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Children can enumerate the number of objects in a configuration in different ways: either through numerical processing or pattern recognition. An example of numerical processing is a child counting or subitizing a small number of disorganized blocks. This numerical cognition is related to neural processes in the intraparietal sulcus (IPS). Moreover, a child might be able to instantly know the value a configuration represents. For example, a child could instantly recognize a pattern seen on dice and know what value it represents. Recognizing previously seen patterns is related to neural processes in the hippocampus. Using fMRI and an at-home training program on an iPad, we examined how these neural mechanisms are affected in young children through repeated exposure to particular patterns. A multi-touch iPad game, Fingu, was used for at-home training; players see configurations of 1-10 fruits moving on the screen and have to indicate the number of fruits by pressing down the correct number of fingers. Before and after at-home training, participants completed tasks similar to those in Fingu in an fMRI scanner. Half of the fMRI tasks contained configurations that were repeatedly viewed during iPad training with Fingu, while the other half contained novel configurations that the child did not see in the game. The fMRI scans were used to observe functional connectivity between the IPS and visual cortex and between the hippocampus and visual cortex. My role in this project included training participants to play Fingu, assisting in mock scans, and assisting in the actual fMRI scans.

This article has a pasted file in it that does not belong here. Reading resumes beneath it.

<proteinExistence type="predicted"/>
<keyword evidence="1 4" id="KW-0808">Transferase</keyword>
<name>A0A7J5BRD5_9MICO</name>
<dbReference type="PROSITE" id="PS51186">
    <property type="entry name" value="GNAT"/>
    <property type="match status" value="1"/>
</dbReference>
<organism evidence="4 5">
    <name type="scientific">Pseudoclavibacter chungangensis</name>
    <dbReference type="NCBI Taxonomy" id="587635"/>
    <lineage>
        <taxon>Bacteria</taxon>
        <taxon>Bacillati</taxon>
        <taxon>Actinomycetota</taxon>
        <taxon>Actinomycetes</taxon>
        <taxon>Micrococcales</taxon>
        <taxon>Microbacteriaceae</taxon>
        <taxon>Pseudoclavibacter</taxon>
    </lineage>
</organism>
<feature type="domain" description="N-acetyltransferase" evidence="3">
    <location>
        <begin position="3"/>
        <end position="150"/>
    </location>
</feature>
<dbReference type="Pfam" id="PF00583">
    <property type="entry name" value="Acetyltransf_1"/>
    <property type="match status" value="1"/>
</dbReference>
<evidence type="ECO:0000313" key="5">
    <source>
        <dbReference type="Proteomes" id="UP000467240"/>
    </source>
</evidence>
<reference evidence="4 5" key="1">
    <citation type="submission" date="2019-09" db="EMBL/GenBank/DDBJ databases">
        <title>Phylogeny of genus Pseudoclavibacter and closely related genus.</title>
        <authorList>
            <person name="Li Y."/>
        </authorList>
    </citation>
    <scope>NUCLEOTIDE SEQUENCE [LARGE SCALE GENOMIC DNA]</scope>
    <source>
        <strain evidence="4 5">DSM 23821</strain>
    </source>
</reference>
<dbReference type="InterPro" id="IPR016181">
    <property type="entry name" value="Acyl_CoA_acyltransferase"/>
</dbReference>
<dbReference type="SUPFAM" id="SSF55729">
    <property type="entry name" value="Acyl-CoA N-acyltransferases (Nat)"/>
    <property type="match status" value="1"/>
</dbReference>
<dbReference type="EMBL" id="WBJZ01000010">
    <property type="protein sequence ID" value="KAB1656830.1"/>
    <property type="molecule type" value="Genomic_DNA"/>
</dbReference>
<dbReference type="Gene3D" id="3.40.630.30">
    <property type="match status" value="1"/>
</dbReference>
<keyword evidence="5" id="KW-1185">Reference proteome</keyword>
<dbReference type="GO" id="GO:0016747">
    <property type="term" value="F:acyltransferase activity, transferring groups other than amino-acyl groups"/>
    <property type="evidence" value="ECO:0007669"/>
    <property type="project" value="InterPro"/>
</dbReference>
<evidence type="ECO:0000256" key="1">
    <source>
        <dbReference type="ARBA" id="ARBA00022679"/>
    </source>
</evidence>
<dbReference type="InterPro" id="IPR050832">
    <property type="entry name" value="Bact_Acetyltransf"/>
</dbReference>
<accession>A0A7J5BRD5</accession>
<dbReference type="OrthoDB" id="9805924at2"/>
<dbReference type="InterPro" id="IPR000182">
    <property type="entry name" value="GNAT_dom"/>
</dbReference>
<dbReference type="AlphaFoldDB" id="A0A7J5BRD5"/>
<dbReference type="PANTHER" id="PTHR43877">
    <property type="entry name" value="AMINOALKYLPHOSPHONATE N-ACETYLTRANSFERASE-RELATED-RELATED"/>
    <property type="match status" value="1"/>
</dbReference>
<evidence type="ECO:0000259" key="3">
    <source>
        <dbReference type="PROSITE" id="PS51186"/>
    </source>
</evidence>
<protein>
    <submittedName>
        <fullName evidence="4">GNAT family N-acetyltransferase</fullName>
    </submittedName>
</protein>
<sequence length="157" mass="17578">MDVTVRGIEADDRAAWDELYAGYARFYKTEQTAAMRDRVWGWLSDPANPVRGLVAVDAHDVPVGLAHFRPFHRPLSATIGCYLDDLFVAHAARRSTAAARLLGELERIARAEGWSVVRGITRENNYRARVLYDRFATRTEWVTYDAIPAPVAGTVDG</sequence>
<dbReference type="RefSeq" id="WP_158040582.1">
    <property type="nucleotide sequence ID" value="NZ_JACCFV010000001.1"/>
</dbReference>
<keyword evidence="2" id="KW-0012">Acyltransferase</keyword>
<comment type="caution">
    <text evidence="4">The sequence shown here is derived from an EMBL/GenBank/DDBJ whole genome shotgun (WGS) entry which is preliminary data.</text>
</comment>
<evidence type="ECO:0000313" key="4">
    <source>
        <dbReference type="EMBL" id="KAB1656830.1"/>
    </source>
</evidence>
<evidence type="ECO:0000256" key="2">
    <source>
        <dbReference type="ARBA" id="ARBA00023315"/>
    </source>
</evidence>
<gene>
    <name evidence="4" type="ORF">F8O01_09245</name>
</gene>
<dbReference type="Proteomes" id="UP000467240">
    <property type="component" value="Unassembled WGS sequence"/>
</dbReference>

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number processing, statistical learning


Cognitive Neuroscience

Hippocampal Learning and Number Processing in Young Children